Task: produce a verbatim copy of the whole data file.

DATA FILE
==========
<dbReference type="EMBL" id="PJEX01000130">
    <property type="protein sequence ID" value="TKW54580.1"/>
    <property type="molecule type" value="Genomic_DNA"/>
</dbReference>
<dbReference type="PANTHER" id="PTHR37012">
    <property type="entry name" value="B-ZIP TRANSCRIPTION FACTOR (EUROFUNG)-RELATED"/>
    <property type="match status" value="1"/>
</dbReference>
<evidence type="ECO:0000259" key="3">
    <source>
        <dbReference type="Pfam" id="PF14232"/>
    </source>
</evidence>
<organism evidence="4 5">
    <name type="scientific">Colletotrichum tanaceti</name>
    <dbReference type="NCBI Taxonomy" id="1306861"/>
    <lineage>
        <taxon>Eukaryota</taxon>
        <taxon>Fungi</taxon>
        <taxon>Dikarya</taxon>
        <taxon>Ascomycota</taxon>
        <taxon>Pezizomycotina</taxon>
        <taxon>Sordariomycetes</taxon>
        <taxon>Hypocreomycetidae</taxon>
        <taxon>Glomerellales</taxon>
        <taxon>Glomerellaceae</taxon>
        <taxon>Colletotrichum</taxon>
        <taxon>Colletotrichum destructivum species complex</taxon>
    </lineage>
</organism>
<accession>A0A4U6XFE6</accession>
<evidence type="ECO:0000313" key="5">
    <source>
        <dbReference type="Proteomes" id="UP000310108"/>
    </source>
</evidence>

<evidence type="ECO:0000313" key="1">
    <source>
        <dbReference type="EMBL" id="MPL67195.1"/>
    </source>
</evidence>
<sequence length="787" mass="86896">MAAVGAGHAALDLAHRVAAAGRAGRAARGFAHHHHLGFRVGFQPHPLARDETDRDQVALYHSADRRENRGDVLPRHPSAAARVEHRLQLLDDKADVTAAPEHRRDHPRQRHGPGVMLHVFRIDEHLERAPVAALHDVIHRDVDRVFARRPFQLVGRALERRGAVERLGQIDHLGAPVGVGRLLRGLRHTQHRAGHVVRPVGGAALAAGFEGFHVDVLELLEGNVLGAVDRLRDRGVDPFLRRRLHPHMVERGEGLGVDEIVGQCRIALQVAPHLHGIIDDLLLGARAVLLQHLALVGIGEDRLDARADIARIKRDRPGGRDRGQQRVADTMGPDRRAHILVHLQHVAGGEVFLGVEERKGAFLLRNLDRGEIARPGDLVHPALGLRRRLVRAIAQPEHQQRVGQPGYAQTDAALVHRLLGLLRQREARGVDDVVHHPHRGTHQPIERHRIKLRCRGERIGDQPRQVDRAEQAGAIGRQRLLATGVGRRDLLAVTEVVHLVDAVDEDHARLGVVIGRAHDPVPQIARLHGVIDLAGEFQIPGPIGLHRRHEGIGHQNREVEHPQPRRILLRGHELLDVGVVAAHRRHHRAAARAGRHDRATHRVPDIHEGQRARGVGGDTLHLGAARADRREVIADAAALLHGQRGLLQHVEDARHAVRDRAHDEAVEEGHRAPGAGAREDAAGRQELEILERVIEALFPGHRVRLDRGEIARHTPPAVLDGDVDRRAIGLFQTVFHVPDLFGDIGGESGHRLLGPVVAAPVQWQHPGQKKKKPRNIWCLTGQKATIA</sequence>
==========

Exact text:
<dbReference type="EMBL" id="PJEX01000130">
    <property type="protein sequence ID" value="TKW54580.1"/>
    <property type="molecule type" value="Genomic_DNA"/>
</dbReference>
<dbReference type="PANTHER" id="PTHR37012">
    <property type="entry name" value="B-ZIP TRANSCRIPTION FACTOR (EUROFUNG)-RELATED"/>
    <property type="match status" value="1"/>
</dbReference>
<evidence type="ECO:0000259" key="3">
    <source>
        <dbReference type="Pfam" id="PF14232"/>
    </source>
</evidence>
<organism evidence="4 5">
    <name type="scientific">Colletotrichum tanaceti</name>
    <dbReference type="NCBI Taxonomy" id="1306861"/>
    <lineage>
        <taxon>Eukaryota</taxon>
        <taxon>Fungi</taxon>
        <taxon>Dikarya</taxon>
        <taxon>Ascomycota</taxon>
        <taxon>Pezizomycotina</taxon>
        <taxon>Sordariomycetes</taxon>
        <taxon>Hypocreomycetidae</taxon>
        <taxon>Glomerellales</taxon>
        <taxon>Glomerellaceae</taxon>
        <taxon>Colletotrichum</taxon>
        <taxon>Colletotrichum destructivum species complex</taxon>
    </lineage>
</organism>
<accession>A0A4U6XFE6</accession>
<evidence type="ECO:0000313" key="5">
    <source>
        <dbReference type="Proteomes" id="UP000310108"/>
    </source>
</evidence>

<evidence type="ECO:0000313" key="1">
    <source>
        <dbReference type="EMBL" id="MPL67195.1"/>
    </source>
</evidence>
<sequence length="787" mass="86896">MAAVGAGHAALDLAHRVAAAGRAGRAARGFAHHHHLGFRVGFQPHPLARDETDRDQVALYHSADRRENRGDVLPRHPSAAARVEHRLQLLDDKADVTAAPEHRRDHPRQRHGPGVMLHVFRIDEHLERAPVAALHDVIHRDVDRVFARRPFQLVGRALERRGAVERLGQIDHLGAPVGVGRLLRGLRHTQHRAGHVVRPVGGAALAAGFEGFHVDVLELLEGNVLGAVDRLRDRGVDPFLRRRLHPHMVERGEGLGVDEIVGQCRIALQVAPHLHGIIDDLLLGARAVLLQHLALVGIGEDRLDARADIARIKRDRPGGRDRGQQRVADTMGPDRRAHILVHLQHVAGGEVFLGVEERKGAFLLRNLDRGEIARPGDLVHPALGLRRRLVRAIAQPEHQQRVGQPGYAQTDAALVHRLLGLLRQREARGVDDVVHHPHRGTHQPIERHRIKLRCRGERIGDQPRQVDRAEQAGAIGRQRLLATGVGRRDLLAVTEVVHLVDAVDEDHARLGVVIGRAHDPVPQIARLHGVIDLAGEFQIPGPIGLHRRHEGIGHQNREVEHPQPRRILLRGHELLDVGVVAAHRRHHRAAARAGRHDRATHRVPDIHEGQRARGVGGDTLHLGAARADRREVIADAAALLHGQRGLLQHVEDARHAVRDRAHDEAVEEGHRAPGAGAREDAAGRQELEILERVIEALFPGHRVRLDRGEIARHTPPAVLDGDVDRRAIGLFQTVFHVPDLFGDIGGESGHRLLGPVVAAPVQWQHPGQKKKKPRNIWCLTGQKATIA</sequence>